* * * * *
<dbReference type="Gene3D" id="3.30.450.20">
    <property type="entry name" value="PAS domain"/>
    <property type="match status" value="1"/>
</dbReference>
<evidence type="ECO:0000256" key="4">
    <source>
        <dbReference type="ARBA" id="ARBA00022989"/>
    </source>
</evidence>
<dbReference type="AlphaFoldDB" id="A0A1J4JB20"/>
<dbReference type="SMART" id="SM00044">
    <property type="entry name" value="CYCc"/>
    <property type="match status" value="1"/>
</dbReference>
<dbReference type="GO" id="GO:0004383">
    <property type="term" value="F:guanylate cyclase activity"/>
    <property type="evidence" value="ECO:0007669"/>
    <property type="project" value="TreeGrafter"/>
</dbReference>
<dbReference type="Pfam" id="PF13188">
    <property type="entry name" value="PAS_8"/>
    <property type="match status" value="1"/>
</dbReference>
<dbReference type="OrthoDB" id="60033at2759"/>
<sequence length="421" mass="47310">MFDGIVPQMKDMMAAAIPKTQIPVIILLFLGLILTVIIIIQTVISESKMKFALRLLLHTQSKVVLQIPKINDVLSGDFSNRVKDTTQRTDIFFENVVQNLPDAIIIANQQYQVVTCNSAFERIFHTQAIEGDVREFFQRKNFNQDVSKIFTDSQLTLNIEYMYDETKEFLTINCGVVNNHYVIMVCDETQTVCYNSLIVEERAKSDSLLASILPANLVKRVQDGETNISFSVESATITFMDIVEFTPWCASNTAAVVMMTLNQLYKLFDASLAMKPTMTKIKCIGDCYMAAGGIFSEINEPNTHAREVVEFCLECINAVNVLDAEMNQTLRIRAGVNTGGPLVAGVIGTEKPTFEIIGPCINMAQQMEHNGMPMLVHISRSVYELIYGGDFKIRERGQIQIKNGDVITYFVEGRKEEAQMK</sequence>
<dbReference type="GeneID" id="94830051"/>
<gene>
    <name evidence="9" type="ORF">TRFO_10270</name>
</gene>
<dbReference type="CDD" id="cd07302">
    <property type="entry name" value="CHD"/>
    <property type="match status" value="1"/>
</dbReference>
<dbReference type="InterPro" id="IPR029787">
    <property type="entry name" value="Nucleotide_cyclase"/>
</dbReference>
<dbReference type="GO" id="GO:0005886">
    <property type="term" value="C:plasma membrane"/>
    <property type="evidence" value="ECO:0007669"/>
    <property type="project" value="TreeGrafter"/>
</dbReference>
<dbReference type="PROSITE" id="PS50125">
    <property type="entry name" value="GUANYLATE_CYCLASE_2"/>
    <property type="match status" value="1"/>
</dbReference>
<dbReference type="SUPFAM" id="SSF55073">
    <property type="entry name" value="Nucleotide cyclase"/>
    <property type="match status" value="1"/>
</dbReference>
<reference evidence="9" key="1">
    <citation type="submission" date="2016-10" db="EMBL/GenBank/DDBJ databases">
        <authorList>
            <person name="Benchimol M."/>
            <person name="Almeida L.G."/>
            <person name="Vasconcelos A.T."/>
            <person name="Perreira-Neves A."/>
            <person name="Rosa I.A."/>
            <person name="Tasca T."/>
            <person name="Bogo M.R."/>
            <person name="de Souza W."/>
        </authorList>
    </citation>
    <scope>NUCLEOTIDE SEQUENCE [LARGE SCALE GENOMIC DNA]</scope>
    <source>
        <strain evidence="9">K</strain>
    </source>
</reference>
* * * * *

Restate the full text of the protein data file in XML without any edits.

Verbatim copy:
<dbReference type="Gene3D" id="3.30.450.20">
    <property type="entry name" value="PAS domain"/>
    <property type="match status" value="1"/>
</dbReference>
<evidence type="ECO:0000256" key="4">
    <source>
        <dbReference type="ARBA" id="ARBA00022989"/>
    </source>
</evidence>
<dbReference type="AlphaFoldDB" id="A0A1J4JB20"/>
<dbReference type="SMART" id="SM00044">
    <property type="entry name" value="CYCc"/>
    <property type="match status" value="1"/>
</dbReference>
<dbReference type="GO" id="GO:0004383">
    <property type="term" value="F:guanylate cyclase activity"/>
    <property type="evidence" value="ECO:0007669"/>
    <property type="project" value="TreeGrafter"/>
</dbReference>
<dbReference type="Pfam" id="PF13188">
    <property type="entry name" value="PAS_8"/>
    <property type="match status" value="1"/>
</dbReference>
<dbReference type="OrthoDB" id="60033at2759"/>
<sequence length="421" mass="47310">MFDGIVPQMKDMMAAAIPKTQIPVIILLFLGLILTVIIIIQTVISESKMKFALRLLLHTQSKVVLQIPKINDVLSGDFSNRVKDTTQRTDIFFENVVQNLPDAIIIANQQYQVVTCNSAFERIFHTQAIEGDVREFFQRKNFNQDVSKIFTDSQLTLNIEYMYDETKEFLTINCGVVNNHYVIMVCDETQTVCYNSLIVEERAKSDSLLASILPANLVKRVQDGETNISFSVESATITFMDIVEFTPWCASNTAAVVMMTLNQLYKLFDASLAMKPTMTKIKCIGDCYMAAGGIFSEINEPNTHAREVVEFCLECINAVNVLDAEMNQTLRIRAGVNTGGPLVAGVIGTEKPTFEIIGPCINMAQQMEHNGMPMLVHISRSVYELIYGGDFKIRERGQIQIKNGDVITYFVEGRKEEAQMK</sequence>
<dbReference type="GeneID" id="94830051"/>
<gene>
    <name evidence="9" type="ORF">TRFO_10270</name>
</gene>
<dbReference type="CDD" id="cd07302">
    <property type="entry name" value="CHD"/>
    <property type="match status" value="1"/>
</dbReference>
<dbReference type="InterPro" id="IPR029787">
    <property type="entry name" value="Nucleotide_cyclase"/>
</dbReference>
<dbReference type="GO" id="GO:0005886">
    <property type="term" value="C:plasma membrane"/>
    <property type="evidence" value="ECO:0007669"/>
    <property type="project" value="TreeGrafter"/>
</dbReference>
<dbReference type="PROSITE" id="PS50125">
    <property type="entry name" value="GUANYLATE_CYCLASE_2"/>
    <property type="match status" value="1"/>
</dbReference>
<dbReference type="SUPFAM" id="SSF55073">
    <property type="entry name" value="Nucleotide cyclase"/>
    <property type="match status" value="1"/>
</dbReference>
<reference evidence="9" key="1">
    <citation type="submission" date="2016-10" db="EMBL/GenBank/DDBJ databases">
        <authorList>
            <person name="Benchimol M."/>
            <person name="Almeida L.G."/>
            <person name="Vasconcelos A.T."/>
            <person name="Perreira-Neves A."/>
            <person name="Rosa I.A."/>
            <person name="Tasca T."/>
            <person name="Bogo M.R."/>
            <person name="de Souza W."/>
        </authorList>
    </citation>
    <scope>NUCLEOTIDE SEQUENCE [LARGE SCALE GENOMIC DNA]</scope>
    <source>
        <strain evidence="9">K</strain>
    </source>
</reference>